By Arnold Kling
The future of Iraq’s economy is suddenly a topical issue. I wrote,
The new government in Iraq should encourage the growth of a private sector, by keeping taxes and regulation on businesses to a minimum. However, for the next several years, the government itself may have to be a large part of the economy. It can finance expenditures by using oil revenues and even by borrowing against future oil revenues.
For unskilled Iraqi citizens, the government should provide work in construction and clean-up, in order to rebuild the infrastructure of the country. For well-educated citizens, the government can provide work in civil service and education.
A piece in the Wall Street Journal says, “Unless the U.S. knows wages and prices around Iraq, it risks setting off a round of hyperinflation when wages are no longer fixed.”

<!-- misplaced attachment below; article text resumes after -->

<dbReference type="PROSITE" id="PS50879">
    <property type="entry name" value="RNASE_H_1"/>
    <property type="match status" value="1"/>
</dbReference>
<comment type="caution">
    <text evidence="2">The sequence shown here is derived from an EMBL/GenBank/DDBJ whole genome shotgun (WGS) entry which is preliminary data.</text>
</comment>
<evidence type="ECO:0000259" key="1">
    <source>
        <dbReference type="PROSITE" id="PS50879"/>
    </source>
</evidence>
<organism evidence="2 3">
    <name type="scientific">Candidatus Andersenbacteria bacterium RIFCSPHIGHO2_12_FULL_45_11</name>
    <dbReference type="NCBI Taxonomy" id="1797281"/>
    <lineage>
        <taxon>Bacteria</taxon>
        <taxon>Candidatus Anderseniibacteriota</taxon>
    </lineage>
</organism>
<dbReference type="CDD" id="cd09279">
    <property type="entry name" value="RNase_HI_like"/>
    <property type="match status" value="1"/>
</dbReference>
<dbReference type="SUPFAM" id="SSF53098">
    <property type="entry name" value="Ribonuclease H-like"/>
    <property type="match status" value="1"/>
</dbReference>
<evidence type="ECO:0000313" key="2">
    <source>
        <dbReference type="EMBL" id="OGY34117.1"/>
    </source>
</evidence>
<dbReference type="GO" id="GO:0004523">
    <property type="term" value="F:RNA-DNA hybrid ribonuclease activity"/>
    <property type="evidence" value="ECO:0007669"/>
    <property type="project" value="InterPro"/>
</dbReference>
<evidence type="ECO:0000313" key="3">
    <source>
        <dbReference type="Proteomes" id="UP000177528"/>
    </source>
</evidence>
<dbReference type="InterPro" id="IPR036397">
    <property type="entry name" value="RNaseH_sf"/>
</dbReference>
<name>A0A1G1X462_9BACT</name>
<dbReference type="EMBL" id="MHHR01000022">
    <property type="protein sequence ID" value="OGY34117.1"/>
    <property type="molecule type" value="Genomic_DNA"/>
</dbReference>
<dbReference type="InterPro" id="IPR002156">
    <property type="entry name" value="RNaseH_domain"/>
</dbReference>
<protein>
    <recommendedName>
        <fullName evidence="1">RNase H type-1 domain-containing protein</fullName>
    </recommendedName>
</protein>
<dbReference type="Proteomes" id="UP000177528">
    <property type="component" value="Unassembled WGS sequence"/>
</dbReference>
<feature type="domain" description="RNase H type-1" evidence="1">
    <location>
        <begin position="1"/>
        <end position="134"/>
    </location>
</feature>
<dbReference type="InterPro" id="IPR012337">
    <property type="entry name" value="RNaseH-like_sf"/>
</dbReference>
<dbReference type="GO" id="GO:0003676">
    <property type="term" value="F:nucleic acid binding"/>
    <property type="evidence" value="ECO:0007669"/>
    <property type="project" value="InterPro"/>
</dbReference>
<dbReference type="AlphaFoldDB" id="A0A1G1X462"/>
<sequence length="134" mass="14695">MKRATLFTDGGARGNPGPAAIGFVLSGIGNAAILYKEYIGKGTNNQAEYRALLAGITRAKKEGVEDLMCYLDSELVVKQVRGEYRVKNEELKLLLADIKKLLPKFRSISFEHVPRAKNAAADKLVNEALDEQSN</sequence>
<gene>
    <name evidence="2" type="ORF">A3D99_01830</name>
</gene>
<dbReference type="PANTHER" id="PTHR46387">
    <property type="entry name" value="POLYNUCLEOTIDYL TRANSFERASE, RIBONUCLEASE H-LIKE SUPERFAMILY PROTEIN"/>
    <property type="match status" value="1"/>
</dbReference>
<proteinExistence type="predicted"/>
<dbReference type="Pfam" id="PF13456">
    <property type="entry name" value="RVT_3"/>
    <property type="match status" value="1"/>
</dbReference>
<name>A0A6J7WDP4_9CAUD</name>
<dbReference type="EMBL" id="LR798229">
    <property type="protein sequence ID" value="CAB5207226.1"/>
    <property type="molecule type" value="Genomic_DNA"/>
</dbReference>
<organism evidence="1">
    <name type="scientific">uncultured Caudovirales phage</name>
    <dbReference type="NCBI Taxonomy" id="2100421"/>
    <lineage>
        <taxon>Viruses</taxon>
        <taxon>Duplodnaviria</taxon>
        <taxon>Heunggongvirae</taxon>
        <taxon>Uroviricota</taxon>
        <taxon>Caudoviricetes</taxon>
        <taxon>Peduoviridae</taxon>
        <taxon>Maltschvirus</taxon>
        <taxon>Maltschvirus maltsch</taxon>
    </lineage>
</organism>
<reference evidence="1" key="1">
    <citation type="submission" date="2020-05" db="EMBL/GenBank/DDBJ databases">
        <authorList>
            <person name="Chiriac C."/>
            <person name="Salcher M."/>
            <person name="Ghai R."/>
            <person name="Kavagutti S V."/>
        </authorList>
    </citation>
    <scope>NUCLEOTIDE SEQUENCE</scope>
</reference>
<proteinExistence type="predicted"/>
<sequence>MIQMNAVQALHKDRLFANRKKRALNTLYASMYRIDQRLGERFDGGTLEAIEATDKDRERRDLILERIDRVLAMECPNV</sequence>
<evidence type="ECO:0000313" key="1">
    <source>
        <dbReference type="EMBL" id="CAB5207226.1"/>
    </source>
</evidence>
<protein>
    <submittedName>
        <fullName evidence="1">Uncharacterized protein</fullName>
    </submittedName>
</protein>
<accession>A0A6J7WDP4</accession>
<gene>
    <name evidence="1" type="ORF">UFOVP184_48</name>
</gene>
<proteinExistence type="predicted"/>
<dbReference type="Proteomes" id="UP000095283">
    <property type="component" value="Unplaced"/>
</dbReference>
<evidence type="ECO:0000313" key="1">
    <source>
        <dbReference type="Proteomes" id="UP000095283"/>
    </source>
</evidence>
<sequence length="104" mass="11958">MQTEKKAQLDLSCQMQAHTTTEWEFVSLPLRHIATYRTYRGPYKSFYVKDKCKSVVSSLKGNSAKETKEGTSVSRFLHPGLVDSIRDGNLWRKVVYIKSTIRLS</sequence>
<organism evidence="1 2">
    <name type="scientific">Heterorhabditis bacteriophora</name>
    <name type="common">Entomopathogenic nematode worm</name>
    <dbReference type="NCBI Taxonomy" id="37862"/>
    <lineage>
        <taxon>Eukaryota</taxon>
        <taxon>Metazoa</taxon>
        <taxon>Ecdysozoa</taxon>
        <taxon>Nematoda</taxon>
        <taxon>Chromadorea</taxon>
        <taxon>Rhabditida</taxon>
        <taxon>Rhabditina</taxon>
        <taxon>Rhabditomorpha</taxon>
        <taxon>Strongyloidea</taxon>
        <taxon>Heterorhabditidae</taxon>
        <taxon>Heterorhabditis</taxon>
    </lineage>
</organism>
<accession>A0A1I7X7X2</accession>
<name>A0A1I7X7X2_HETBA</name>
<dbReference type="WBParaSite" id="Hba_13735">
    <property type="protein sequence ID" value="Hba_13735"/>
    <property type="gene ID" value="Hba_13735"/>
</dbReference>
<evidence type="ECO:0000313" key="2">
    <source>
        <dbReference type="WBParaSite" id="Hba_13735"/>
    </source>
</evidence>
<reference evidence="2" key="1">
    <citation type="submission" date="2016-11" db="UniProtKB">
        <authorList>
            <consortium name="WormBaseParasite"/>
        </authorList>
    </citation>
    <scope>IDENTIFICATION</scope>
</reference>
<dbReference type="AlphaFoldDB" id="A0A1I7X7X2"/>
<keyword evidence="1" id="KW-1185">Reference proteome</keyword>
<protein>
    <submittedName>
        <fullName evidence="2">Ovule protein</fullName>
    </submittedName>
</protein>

That seems wrong to me. As long as government spending does not have to be financed by money creation, there will not be hyperinflation. It is true that the government may have a difficult time determining the correct salaries for government workers, but overall one has to trust the market to find the equilibrium wage rate.
One of Iraq’s problems is that it has accumulated a large external debt. ‘Jane Galt’ says that repudiation is justified.
Asking the Iraqi people to pay the bill for the armaments used to oppress them is abhorrent. Most other people I’ve read agree. Excepting the French, Germans, and Russians, who appear to hold most of the debt that will be repudiated.
For Discussion. Would the UN or other international bodies be likely to endorse debt repudiation?